Posted on Thursday, June 30, 2011
It’s not just the federal government - the states are broke, too.
The 50 state governments owe more than $1 trillion in unfunded pension contributions and health care obligations to retired public employees, according to an Associated Press survey of state-level budget data.
And the worst may be yet to come. Five states have budget deficits that account for more than one-fifth of the state’s general operating fund, and in seven more the deficit amounts to at least 15 percent of expected general fund revenues.
State governments also will have a 5 percent less revenue in the upcoming fiscal year than they did in 2007-08, before the collapse of major financial institutions prompted an economic recession, the AP found.
Adding to the trouble this year is the fact that states plugged holes during last two annual budgets with millions in federal stimulus dollars that are not available this year.
It is the looming pension debt – brought on in some cases by years of missed investment targets – that presents the largest hurdle for state governments forced to function on less revenue.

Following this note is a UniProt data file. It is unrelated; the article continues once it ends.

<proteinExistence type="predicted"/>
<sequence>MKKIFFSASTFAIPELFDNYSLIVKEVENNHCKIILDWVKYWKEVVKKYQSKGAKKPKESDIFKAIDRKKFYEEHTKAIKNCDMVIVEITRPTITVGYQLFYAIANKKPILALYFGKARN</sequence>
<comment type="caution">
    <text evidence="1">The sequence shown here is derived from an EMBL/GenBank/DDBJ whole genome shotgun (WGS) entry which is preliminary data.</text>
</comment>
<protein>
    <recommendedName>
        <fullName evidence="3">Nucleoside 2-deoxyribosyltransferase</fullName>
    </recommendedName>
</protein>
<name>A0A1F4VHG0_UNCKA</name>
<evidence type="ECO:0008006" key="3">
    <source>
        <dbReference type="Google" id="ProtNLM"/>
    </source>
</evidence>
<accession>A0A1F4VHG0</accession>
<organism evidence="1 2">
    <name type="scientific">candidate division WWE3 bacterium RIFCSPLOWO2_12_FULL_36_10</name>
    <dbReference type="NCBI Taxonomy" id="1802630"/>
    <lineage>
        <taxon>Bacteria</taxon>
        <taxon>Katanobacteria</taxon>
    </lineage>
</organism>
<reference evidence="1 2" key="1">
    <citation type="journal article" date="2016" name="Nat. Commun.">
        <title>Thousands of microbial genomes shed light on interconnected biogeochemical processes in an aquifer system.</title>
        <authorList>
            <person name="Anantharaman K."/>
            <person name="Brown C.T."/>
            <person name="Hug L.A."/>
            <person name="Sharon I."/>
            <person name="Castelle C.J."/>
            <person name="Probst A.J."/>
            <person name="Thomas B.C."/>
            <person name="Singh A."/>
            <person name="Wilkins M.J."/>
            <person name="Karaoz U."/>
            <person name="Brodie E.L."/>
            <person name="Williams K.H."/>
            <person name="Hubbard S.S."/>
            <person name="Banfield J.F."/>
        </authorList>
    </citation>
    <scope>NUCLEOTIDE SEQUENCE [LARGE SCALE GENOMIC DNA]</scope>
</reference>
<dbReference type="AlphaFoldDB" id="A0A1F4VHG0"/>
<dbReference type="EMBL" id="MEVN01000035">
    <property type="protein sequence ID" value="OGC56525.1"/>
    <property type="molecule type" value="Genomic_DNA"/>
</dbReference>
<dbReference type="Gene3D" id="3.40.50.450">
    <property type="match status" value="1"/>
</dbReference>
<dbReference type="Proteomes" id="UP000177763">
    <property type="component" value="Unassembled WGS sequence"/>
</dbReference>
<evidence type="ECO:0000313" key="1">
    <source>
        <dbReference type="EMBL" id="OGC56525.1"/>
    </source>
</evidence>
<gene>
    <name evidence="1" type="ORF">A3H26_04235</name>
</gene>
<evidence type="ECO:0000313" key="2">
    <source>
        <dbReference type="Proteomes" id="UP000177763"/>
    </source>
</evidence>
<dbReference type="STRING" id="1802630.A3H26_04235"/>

Combined, the 50 states have $689.5 billion in unfunded pension liabilities and owe an additional $418 billion to pay for retired public employees’ health care bills.
David Wyss, the chief economist at Standard & Poor’s in New York, told the AP the pension debt is “the biggest headwind that the states will be fighting against” as they seek to patch budget holes.
“It’s worrying because it’s such a widespread problem,” he said.
The states with the toughest budget situations are those hit hardest by the economic recession.
In Arizona, where the housing collapse has thousands of homes in foreclosure, tax revenue is 19 percent below 2007 levels. California and Florida are 18 percent lower, while Michigan and Tennessee are down 17 percent.
A few states have raised tax levels in an effort to increase revenues. Illinois, where Democrats control the governor’s mansion and both houses of the state legislature, this year increased personal income taxes to 5 percent, a 66 percent hike, and projects 20 percent more state revenue than in 2007.
New York also enacted a tax on wealthy residents and former California Gov. Arnold Schwarzenegger agreed to temporary increases in the state’s income, sales and vehicle taxes in 2009. His successor, Gov. Jerry Brown, is seeking to renew those increases for up to five years, which would bring in an estimated $9 billion per year.
POLITICO LLCReport: By: Reid J. Epstein
June 13, 2011 08:04 AM EDT